CBA Albuquerque · CBA Alfred · CBA Antwerp · CBA Arch Cape · CBA Arkansas · CBA Asheville · CBA Auckland · CBA Belgium · CBA Blenheim · CBA Brno · CBA Cheshire · CBA Cologne · CBA Colorado · CBA Concord · CBA Cyprus · CBA Finland · CBA Florida · CBA France · CBA Grenoble · CBA Hilo · CBA Indiana · CBA Italy · CBA Lesve · CBA Melbourne · CBA New Mexico · CBA New York · CBA Pakuranga · CBA Rochester · CBA Ukraine · CBA Utah · CBA Victoria
This site supported in part by National Science Foundation grant AST-0908363 to J. Patterson.
CBA Data Submission
The CBA is a world-wide network to study light curves of variable stars. Members' telescopes are usually in the aperture range 8-32", generally in backyards. This is how we manage to be effective: by using garden-variety telescopes where people actually live. Most members have CCD cameras. These remarks describe how we carry out and analyze our observations.
Our usual goal is time-series photometry of cataclysmic variable stars, in order to keep watch over the many periodic processes in these binaries -- orbital motion, white dwarf rotation, accretion disk precession, and a few others that have not yet acquired a clear physical interpretation. So what you basically need to do is find your way to a program star, and do sequential photometry of say 100-200 1-2 minute integrations. Repeat for ~50 nights.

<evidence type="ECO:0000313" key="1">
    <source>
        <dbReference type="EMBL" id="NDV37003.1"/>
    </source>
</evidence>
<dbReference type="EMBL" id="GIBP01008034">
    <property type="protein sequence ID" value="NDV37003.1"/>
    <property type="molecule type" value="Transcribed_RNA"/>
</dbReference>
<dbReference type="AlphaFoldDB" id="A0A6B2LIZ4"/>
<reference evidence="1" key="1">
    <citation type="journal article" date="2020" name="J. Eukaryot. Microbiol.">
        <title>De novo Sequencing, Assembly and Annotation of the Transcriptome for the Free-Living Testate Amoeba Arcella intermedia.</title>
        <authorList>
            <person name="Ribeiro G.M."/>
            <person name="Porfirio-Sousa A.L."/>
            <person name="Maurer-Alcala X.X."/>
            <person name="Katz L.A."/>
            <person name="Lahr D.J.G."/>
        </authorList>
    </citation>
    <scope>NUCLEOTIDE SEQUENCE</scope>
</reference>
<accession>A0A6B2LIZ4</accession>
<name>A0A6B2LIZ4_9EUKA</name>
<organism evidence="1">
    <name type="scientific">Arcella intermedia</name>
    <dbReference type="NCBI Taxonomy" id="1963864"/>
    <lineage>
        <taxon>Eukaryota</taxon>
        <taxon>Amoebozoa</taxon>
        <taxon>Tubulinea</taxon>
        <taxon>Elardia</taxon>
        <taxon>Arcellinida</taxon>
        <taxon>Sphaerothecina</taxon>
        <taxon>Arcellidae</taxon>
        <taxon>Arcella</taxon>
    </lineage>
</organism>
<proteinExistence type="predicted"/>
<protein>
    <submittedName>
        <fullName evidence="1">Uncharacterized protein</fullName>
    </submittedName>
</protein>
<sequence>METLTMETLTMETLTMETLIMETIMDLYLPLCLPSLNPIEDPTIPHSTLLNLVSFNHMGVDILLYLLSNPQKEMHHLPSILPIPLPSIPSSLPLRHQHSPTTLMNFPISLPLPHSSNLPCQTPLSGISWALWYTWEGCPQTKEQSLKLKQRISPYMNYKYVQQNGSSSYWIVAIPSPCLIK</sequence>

Still reading? Promising, if true. For such valor, we get to be the Timekeepers of the CVs.
In an ideal world, everyone would use the same comparison stars. And in our charts we designate a couple of neighbor stars as C1 and C2 for this purpose. But in reality everyone must make their own intelligent choice, because of differences in chip size, saturation levels, etc. That's still OK, because in period-finding analysis we sometimes subtract off the average delta magnitude anyway. In selecting a comparison star, one wants a bright nearby star (the bluer the better) that does not saturate the chip.
Filters. Well, some people got 'em, and V filters can be mighty useful. But most "broad-band" filters transmit only ~10% of the photons available in unfiltered light; that's a very high price to pay for the improvement in calibration. Usually too high for us, with our normal fascination for faint stars and periodic signals. So we usually go unfiltered.
Data reduction. Big issue. Most cameras come with little software packages allowing photometry of individual frames. A few observers profitably use these for years, but most people quickly conclude that time-series photometry is a critical need. We have no uniform solution, but several CBAers use Munidos (written I believe by Rudolf Novak and/or collaborators, available at the CBA-Brno site), and others use EZPhot (written by Jerry Gunn, CBA-Illinois). These get the job done well, and have nice learning curves that get you to the finished product pretty fast. Consider them.
What you want (actually what we want, but we're hoping we can convince you to want it too) from data reduction is a time series of differential (Var-Comp) photometry and Julian Date. A file that looks like this:
Sometimes people add a third column, which could be C1-C2, or airmass. Both are somewhat useful.
Time should be truncated (ugly big digits removed) Julian Date, with no heliocentric correction unless you swear that all your dates will forevermore be HJD. Time should refer to the middle of the integration, not the beginning or end.
Our website is http://cbastro.org/, and is a medley of messages, past and future dreams, and resources. You can send data us at our data archive at cba-data .at. cbastro.org. Please write or visit the website with further questions!